The image of the Omicron mutation was first published

Italian scientists present for the first time a comparative image of Omicron and Delta, showing the huge amount of mutations of the new strain.

The illustration, published by Bambino Gesu hospital on November 27, shows that Omicron has many mutant spikes in the area where it interacts with human cells. Its contact area is also larger, indicating higher infectivity than Delta. The number of mutations in Omicron is 43, while in Delta is 18. There is no comment from scientists about the illustration above by the Bambino Gesu research group.

The strain also contains two mutations, P681H and N679K, at the furin cleavage site (the site that helps the virus to enter the cell). This is the first time that scientists have recorded these two mutations in a single strain.

Omicrons most likely come from an immunocompromised patient who is not able to clear the virus on their own. The same hypothesis has been proposed with the Alpha variant.

According to the scientists, the new changes show that the virus is better adapted to humans. However, it’s too early to say whether the mutations actually make Omicron more dangerous than previous strains.

Omicron was noted by the World Health Organization as a ‘worrying variant’ on November 27. Sharon Peacock, professor of public health and microbiology at the University of Cambridge, UK, said: “There are two approaches going forward, either waiting for more scientific evidence, or acting now. In my opinion. , the best way is to proactively stay ahead of the virus instead of waiting.”

A strain becomes a strain of concern (VOC) when the viral genomic changes are clinically significant or have the following: increased transmissibility; virulence (severity of disease) increases; change vaccine effectiveness (reduce effectiveness); change diagnostic efficiency (current diagnostic methods are no longer effective)…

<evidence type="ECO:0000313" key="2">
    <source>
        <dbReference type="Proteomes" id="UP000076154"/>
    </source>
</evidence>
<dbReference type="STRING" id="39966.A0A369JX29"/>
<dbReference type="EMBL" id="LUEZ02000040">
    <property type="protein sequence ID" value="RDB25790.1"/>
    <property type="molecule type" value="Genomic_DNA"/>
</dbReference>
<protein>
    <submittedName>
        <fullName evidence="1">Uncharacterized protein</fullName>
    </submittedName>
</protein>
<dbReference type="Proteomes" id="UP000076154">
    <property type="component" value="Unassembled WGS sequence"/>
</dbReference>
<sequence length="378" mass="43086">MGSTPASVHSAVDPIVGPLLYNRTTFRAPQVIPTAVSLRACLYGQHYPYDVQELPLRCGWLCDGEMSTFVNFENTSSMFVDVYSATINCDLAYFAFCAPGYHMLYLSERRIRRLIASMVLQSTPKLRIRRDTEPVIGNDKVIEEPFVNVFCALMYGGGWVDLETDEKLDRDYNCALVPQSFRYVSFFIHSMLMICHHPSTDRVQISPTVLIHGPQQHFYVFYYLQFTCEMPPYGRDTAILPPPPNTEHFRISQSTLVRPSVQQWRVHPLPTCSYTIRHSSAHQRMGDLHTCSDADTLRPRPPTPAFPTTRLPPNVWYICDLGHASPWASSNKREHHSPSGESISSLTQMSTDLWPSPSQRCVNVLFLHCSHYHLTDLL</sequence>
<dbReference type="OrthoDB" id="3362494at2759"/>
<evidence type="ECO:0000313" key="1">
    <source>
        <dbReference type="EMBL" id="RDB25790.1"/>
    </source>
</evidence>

Currently, the VOC group includes mutants Alpha, Beta, Gama, Delta. The Variant of Interest (VOI) has Lambda and Mu.

The Omicron variant was first recorded in South Africa on November 24, some other infections were also detected in Botswana, Belgium, Israel and the Hong Kong special administrative region of China.

Faced with the threat of this mutation, the US and the European Union (EU) from November 29 began banning flights from South Africa and surrounding areas. Four Southeast Asian countries including Malaysia, Thailand, the Philippines and Singapore have tightened travel with southern African countries, requiring quarantine of entry people in recent days.

The UK also banned entry for people from South Africa and five neighboring countries. Similar moves have been made in Australia, Japan, India, Iran, Brazil and Canada.

Israel is expected to ban all foreigners from entering the country from the night of November 28, becoming the first country in the world to completely close its borders to prevent the risk of Omicron mutations from entering.


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